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What the NBA Lottery Outcome Means to the Wizards

Anthony Davis sadly isn’t playing for Washington next season, so the next best option may be a shooting guard from Florida.

The Wizards didn’t win the lottery last night—New Orleans “did”*—but they didn’t lose, either.

Anthony Davis—who looks, at minimum, like a franchise-changing player and a once-a-generation defensive force, a combination of Marcus Camby and Tim Duncan but with greater agility and quickness than either—would have been a fantastic prize, an enormous package of compensation for a team that suffered a second painful season of a putative three-year rebuild.

Davis would have completed the transformation of the team’s frontline and cemented its identity as the tough, scrappy, energetic, defensive-focused outfit that owner Ted Leonsis clearly lusts for. In Davis and Wall, the Wizards would have had their inside-out combination for the next decade and beyond.

So, disappointing?

For sure.



In fact, picking third is the next-best place the Wizards could be.

They won’t get what they want. But they may just get what they need.

Given the Wizards’ lottery “luck,” falling in the lottery ten times in 17 years, picking fifth was a near certainty in many fans’ minds. We avoided that fate. At five, Andre Drummond is likely to still be on the board, and despite his spectacularly underwhelming season at UConn, a hulking specimen with quick feet and a gift for blocking shots might have been too tempting for GM Ernie Grunfeld. Grunfeld’s history with the Wizards has been full of reaches, particularly on big men who are intriguing in their athleticism and fluidity but who lack the necessary skills (shooting, boxing out) to make a difference on the court.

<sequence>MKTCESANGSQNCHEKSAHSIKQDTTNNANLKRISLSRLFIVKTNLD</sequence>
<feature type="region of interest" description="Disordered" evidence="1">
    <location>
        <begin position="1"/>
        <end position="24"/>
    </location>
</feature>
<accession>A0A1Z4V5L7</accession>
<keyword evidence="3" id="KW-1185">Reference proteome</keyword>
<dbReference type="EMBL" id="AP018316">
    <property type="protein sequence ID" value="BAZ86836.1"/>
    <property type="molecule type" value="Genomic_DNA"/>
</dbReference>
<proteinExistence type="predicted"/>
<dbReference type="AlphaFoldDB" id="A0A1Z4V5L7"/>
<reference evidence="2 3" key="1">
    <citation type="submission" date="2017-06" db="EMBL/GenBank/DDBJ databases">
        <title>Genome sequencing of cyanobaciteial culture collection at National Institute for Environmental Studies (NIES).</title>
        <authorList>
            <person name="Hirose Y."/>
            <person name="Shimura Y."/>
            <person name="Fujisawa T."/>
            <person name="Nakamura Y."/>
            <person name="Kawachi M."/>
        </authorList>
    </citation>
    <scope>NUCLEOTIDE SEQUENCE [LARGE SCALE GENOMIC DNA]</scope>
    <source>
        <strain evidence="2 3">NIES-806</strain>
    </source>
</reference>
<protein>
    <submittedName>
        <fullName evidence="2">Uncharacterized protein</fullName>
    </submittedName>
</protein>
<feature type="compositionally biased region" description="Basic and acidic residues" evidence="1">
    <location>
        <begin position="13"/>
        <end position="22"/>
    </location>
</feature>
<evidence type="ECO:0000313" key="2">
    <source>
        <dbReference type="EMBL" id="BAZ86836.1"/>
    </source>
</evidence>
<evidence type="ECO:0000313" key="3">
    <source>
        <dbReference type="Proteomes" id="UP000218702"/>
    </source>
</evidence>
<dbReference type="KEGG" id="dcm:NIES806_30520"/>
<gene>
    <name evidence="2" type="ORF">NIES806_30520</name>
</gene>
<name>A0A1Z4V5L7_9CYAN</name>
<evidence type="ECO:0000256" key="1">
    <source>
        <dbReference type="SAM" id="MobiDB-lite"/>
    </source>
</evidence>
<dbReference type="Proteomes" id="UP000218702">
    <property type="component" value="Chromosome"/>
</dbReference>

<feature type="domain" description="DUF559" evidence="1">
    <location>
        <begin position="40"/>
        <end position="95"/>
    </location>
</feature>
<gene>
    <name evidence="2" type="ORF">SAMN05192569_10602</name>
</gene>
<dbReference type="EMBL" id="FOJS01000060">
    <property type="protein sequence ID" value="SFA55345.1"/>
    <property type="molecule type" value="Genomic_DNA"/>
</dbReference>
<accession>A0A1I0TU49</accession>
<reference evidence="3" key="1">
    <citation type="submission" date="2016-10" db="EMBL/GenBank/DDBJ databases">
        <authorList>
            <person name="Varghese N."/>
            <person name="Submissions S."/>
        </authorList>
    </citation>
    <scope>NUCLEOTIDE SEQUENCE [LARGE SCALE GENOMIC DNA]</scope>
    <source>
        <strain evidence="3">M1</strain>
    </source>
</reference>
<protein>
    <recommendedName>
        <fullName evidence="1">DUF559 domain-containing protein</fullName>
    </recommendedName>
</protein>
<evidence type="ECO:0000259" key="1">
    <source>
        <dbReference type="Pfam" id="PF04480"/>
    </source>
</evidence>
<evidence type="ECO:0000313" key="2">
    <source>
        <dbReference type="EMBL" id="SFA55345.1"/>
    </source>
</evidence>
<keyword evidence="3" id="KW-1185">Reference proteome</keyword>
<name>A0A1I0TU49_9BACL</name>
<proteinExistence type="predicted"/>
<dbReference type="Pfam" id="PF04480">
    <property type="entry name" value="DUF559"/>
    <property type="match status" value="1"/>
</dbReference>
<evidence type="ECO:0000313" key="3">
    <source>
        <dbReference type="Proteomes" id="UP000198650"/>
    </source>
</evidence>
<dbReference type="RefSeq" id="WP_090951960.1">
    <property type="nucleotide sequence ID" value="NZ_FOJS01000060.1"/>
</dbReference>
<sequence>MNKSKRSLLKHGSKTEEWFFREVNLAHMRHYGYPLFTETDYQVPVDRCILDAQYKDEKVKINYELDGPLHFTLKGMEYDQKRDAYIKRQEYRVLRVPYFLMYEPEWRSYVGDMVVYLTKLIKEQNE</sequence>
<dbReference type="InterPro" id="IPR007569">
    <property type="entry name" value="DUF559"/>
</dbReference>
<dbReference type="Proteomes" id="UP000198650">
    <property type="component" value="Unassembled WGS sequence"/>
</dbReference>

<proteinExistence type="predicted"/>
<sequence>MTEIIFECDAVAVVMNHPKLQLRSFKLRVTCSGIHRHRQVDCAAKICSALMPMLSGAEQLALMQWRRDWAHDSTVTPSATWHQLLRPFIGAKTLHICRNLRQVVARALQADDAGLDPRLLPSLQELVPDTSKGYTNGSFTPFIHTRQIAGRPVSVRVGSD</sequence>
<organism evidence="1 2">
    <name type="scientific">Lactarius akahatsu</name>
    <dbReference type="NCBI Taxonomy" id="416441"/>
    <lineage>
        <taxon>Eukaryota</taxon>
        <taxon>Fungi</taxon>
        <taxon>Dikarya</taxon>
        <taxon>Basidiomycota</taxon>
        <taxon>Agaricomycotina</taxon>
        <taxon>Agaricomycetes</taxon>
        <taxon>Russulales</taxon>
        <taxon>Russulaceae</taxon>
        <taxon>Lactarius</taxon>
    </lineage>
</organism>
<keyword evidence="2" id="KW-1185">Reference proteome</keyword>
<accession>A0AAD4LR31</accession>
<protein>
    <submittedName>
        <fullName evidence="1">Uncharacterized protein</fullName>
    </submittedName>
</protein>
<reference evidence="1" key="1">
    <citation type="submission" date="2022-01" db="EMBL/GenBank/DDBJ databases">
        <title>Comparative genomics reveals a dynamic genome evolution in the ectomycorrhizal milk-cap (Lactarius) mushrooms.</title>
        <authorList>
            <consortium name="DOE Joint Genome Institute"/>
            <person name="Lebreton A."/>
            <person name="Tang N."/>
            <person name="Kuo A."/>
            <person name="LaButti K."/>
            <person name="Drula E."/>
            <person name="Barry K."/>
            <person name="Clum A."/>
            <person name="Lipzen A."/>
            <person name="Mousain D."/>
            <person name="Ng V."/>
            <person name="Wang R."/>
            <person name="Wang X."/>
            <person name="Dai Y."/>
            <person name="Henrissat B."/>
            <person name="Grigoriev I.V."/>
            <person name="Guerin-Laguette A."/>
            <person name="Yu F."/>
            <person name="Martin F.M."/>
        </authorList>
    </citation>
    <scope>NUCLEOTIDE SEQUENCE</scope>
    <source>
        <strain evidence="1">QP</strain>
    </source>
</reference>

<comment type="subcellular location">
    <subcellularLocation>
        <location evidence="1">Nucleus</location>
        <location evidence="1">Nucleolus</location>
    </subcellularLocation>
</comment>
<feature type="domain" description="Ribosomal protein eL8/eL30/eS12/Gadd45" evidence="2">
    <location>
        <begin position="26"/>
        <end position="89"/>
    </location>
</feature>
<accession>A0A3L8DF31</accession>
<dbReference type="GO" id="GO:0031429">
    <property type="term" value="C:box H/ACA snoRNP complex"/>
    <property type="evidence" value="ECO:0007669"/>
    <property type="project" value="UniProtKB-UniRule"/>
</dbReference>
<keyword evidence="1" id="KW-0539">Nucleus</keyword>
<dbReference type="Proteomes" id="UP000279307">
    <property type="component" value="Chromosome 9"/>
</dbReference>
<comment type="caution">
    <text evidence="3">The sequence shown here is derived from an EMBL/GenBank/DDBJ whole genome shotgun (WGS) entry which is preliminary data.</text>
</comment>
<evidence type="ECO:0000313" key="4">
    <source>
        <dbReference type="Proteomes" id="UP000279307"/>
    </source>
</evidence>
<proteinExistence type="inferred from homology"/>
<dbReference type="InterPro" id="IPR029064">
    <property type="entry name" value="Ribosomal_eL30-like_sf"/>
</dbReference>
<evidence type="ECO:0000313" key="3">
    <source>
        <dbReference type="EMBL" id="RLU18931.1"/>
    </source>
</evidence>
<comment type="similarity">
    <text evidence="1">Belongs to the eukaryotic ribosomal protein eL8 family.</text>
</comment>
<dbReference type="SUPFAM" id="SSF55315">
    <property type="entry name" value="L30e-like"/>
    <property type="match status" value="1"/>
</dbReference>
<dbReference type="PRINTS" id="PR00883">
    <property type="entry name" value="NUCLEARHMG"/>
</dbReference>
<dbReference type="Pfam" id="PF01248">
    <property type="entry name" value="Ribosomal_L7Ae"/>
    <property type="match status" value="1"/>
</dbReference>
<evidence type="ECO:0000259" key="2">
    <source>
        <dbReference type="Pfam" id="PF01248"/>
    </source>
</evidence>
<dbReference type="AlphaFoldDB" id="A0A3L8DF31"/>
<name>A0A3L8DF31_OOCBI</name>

Drummond has “upside” he won’t realize for years, and maybe never. I’m dubious of his mental makeup. I think he’s Kwame redux.

Picking second, where the Wizards had been slotted before the lottery, would have occasioned a tough decision, too.

The second-best talent in the draft is Michael Kidd-Gilchrist, a teammate of Davis’s and an integral component of the energetic, ball-pressuring defense that Kentucky rode to this year’s NCAA title. I like Kidd-Gilchrist an awful lot—for another team.

MKG in the fold in Washington come training camp would mean two starters, at point guard and small forward, who can’t shoot. Can’t have that in today’s NBA.

It’d be very interesting to watch on the one end—I think they’d potentially be a dominant defensive team. Bear in mind that after the trade-deadline castoff of JaVale McGee and Nick Young and the arrival of Nene (the first real interior presence in DC since Chris Webber almost 15 years ago), the Wizards ranked as a top-five defensive team. With MKG hawking on the perimeter, John Wall at the point (his defensive awareness grew noticeably last season, an area of his game that such NBA know-nothings as Tony Kornheiser, Steve Czaban, and Thom Loverro of SportsTalk 980 and others never remarked upon, content to blather on only about his lack of a jumper), Nene and Kevin Seraphin in the middle, and Jan Vesely (who may flower into a sort of latter-day Bobby Jones) trapping frenetically and knifing into the passing lanes, the Wizards would create hell for other teams. But they would be hellish to watch on the other end, too.